Getting serious about fighting extremism in Jordan
It seems odd that it would take Jordan’s intelligence service seven months to apprehend a temporary mosque preacher who was enlisting jihadists to join the Islamic State (ISIS).
Equally strange is that it took Jordanian bureaucrats more than a decade to recognise their call to rehabilitate mosque preachers who feed extremism to young people frustrated by the lack of job opportunities and swelling poverty.
By his own admission, Religious Affairs Minister Wael Arabeyat said only 800 of Jordan’s 6,200 mosques, including some 1,700 in Amman, are controlled by the government.
“Most of the rest are disseminating ultra-extremist ideology, similar to ISIS,” said Jordanian analyst Labib Kamhawi. “When you have no job, no money and live in absolute poverty, you’ve got nothing to lose to kill in the name of Allah to be rewarded in paradise.”
With as many, or as fallacious, policies adopted over the years, Jordan took a lackadaisical approach to how to eradicate home-grown Islamic extremism, despite frequent crackdowns on militants for various reasons.
Regionally, Jordan sought to avoid sensitivities with its Saudi neighbour, cash-strapped Amman’s erstwhile bankroller. Traditionally, Saudi Arabia maintained close ties with hard-line Jordanian clerics, especially southerners in the volatile city of Maan, a bastion for extremists close to the Saudi border.
Domestically, with the religion of the state being Islam and with a largely conservative society, exceedingly cognisant of “decadent” Western values, Jordan’s pro-US rulers have long sought to avoid taking steps that could be interpreted as anti-Islamic.
Once recently, a Jordanian prime minister incurred the wrath of his countrymen when he suggested having the five daily calls to prayer come via local radio and TV stations, instead of loudspeakers mounted on mosque minarets to avoid bothering the sick and elderly. The proposal was quickly shelved.
The same premier was accused of being an “apostate” for saying Jordan was saturated with mosques. He urged alms givers to stop building mosques and instead use their money for other benevolent reasons, such as schools or health clinics.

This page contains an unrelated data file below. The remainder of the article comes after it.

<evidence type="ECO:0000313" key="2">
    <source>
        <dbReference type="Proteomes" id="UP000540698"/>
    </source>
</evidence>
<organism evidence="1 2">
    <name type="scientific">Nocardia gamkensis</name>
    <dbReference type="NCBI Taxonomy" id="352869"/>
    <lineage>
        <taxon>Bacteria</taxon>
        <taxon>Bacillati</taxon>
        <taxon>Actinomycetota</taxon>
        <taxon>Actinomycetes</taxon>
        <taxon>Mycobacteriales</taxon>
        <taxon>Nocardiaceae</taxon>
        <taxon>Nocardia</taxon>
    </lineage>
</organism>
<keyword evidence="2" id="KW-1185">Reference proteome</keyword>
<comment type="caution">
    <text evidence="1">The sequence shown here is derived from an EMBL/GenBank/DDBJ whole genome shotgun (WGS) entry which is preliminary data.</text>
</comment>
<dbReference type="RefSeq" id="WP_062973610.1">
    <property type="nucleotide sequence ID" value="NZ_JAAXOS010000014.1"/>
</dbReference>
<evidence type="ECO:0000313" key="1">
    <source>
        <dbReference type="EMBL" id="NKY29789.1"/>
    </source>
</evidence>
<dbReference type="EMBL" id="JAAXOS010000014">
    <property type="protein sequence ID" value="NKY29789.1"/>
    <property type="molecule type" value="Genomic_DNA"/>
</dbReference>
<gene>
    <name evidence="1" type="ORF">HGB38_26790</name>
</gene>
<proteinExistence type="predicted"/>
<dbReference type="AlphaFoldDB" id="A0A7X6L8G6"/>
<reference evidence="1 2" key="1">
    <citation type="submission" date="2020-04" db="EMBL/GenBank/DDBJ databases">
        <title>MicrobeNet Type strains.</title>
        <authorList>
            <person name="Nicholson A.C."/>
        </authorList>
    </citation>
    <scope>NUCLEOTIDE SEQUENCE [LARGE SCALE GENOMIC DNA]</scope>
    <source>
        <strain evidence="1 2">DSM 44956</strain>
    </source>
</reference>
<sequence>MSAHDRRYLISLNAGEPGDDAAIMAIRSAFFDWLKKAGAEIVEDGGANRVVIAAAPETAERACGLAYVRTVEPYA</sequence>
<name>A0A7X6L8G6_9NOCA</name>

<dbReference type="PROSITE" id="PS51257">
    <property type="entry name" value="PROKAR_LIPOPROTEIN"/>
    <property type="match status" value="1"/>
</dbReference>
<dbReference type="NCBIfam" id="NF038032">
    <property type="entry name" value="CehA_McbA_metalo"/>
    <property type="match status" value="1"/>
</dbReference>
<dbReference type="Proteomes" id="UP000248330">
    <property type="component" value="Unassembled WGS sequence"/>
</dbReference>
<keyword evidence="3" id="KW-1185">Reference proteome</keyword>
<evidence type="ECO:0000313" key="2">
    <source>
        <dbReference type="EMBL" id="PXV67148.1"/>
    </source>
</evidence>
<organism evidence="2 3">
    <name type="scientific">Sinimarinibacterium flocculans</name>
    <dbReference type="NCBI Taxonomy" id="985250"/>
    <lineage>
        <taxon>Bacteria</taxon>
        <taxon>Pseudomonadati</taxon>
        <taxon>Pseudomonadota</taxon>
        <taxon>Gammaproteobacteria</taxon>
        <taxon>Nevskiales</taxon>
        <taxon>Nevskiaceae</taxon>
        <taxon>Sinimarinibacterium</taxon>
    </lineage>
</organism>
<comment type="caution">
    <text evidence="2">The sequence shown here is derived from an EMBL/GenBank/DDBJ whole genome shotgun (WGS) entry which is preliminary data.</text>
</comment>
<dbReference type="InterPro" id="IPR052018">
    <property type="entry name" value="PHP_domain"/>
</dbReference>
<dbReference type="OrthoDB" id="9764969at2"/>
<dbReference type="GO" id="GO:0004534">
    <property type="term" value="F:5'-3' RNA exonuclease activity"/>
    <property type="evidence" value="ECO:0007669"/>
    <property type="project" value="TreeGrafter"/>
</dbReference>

As a result of the state’s hesitancy to take a clear-cut stance on mosques, a freewheeling preaching system emerged over the years but became more conspicuous recently with the rising popularity of social media.
Abdul-Aziz al-Saifi, a self-proclaimed Jordanian child preacher, hijacked local mosques with anti-Jewish tirades, calling Jews “enemies of God and humanity” and urging their annihilation by jihadists and Islamic armies.
Authorities seem torn between their indignation at the 12-year-old’s conduct and their reluctance to oppose his populist ideas, hailed by supporters as “messages from God”.
The temporary preacher who was enlisting youth to join ISIS at a grand mosque near Jordan’s largest Palestinian refugee camp, Baqaa, just north of Amman, was helping a state-appointed preacher who never took to the pulpit because he was busy with two private jobs. The temp preached that Christians and Jews were enemies of Islam and should be ostracised.
Arabeyat has dictated that a handful of mosques across the country would deliver speeches on Friday, the week’s main prayer day. Others would listen via live broadcast by a licensed preacher in another mosque or can do without the speech until the system is rehabilitated.
He said, under a deal with Japan and the UN Development Programme, Jordan would start training mosque preachers by the end of the year on a curriculum preaching tolerance and peace, instead of extremism and violence.